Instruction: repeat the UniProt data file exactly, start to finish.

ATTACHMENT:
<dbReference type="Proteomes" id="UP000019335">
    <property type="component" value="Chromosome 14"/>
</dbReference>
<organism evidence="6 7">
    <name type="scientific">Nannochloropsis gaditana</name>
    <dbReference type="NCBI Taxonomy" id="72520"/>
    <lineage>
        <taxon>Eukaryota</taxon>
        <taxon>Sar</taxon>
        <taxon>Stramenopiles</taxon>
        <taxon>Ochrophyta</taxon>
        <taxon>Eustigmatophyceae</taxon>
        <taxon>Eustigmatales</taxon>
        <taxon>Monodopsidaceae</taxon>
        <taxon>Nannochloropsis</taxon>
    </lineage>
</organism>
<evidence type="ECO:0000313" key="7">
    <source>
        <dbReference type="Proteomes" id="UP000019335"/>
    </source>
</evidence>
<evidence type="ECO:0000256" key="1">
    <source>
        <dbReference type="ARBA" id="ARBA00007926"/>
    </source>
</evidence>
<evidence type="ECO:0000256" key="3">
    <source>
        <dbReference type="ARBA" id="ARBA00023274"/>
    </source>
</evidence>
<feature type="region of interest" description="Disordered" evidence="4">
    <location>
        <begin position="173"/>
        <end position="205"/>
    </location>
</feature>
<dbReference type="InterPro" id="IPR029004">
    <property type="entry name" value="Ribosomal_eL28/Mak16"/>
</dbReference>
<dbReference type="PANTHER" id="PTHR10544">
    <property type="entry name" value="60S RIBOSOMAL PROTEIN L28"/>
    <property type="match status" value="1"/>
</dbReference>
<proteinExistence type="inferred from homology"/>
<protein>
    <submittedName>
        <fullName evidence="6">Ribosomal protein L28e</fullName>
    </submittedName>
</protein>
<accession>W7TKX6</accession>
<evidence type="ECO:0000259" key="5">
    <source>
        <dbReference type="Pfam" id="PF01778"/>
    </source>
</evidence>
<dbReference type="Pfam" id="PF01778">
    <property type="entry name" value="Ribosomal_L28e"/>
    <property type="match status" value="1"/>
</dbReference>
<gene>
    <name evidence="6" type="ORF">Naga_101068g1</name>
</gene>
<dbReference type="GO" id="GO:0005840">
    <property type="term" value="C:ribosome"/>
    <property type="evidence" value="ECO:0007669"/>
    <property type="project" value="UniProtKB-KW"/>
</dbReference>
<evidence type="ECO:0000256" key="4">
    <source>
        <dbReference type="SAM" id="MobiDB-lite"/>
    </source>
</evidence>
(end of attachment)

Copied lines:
<dbReference type="Proteomes" id="UP000019335">
    <property type="component" value="Chromosome 14"/>
</dbReference>
<organism evidence="6 7">
    <name type="scientific">Nannochloropsis gaditana</name>
    <dbReference type="NCBI Taxonomy" id="72520"/>
    <lineage>
        <taxon>Eukaryota</taxon>
        <taxon>Sar</taxon>
        <taxon>Stramenopiles</taxon>
        <taxon>Ochrophyta</taxon>
        <taxon>Eustigmatophyceae</taxon>
        <taxon>Eustigmatales</taxon>
        <taxon>Monodopsidaceae</taxon>
        <taxon>Nannochloropsis</taxon>
    </lineage>
</organism>
<evidence type="ECO:0000313" key="7">
    <source>
        <dbReference type="Proteomes" id="UP000019335"/>
    </source>
</evidence>
<evidence type="ECO:0000256" key="1">
    <source>
        <dbReference type="ARBA" id="ARBA00007926"/>
    </source>
</evidence>
<evidence type="ECO:0000256" key="3">
    <source>
        <dbReference type="ARBA" id="ARBA00023274"/>
    </source>
</evidence>
<feature type="region of interest" description="Disordered" evidence="4">
    <location>
        <begin position="173"/>
        <end position="205"/>
    </location>
</feature>
<dbReference type="InterPro" id="IPR029004">
    <property type="entry name" value="Ribosomal_eL28/Mak16"/>
</dbReference>
<dbReference type="PANTHER" id="PTHR10544">
    <property type="entry name" value="60S RIBOSOMAL PROTEIN L28"/>
    <property type="match status" value="1"/>
</dbReference>
<proteinExistence type="inferred from homology"/>
<protein>
    <submittedName>
        <fullName evidence="6">Ribosomal protein L28e</fullName>
    </submittedName>
</protein>
<accession>W7TKX6</accession>
<evidence type="ECO:0000259" key="5">
    <source>
        <dbReference type="Pfam" id="PF01778"/>
    </source>
</evidence>
<dbReference type="Pfam" id="PF01778">
    <property type="entry name" value="Ribosomal_L28e"/>
    <property type="match status" value="1"/>
</dbReference>
<gene>
    <name evidence="6" type="ORF">Naga_101068g1</name>
</gene>
<dbReference type="GO" id="GO:0005840">
    <property type="term" value="C:ribosome"/>
    <property type="evidence" value="ECO:0007669"/>
    <property type="project" value="UniProtKB-KW"/>
</dbReference>
<evidence type="ECO:0000256" key="4">
    <source>
        <dbReference type="SAM" id="MobiDB-lite"/>
    </source>
</evidence>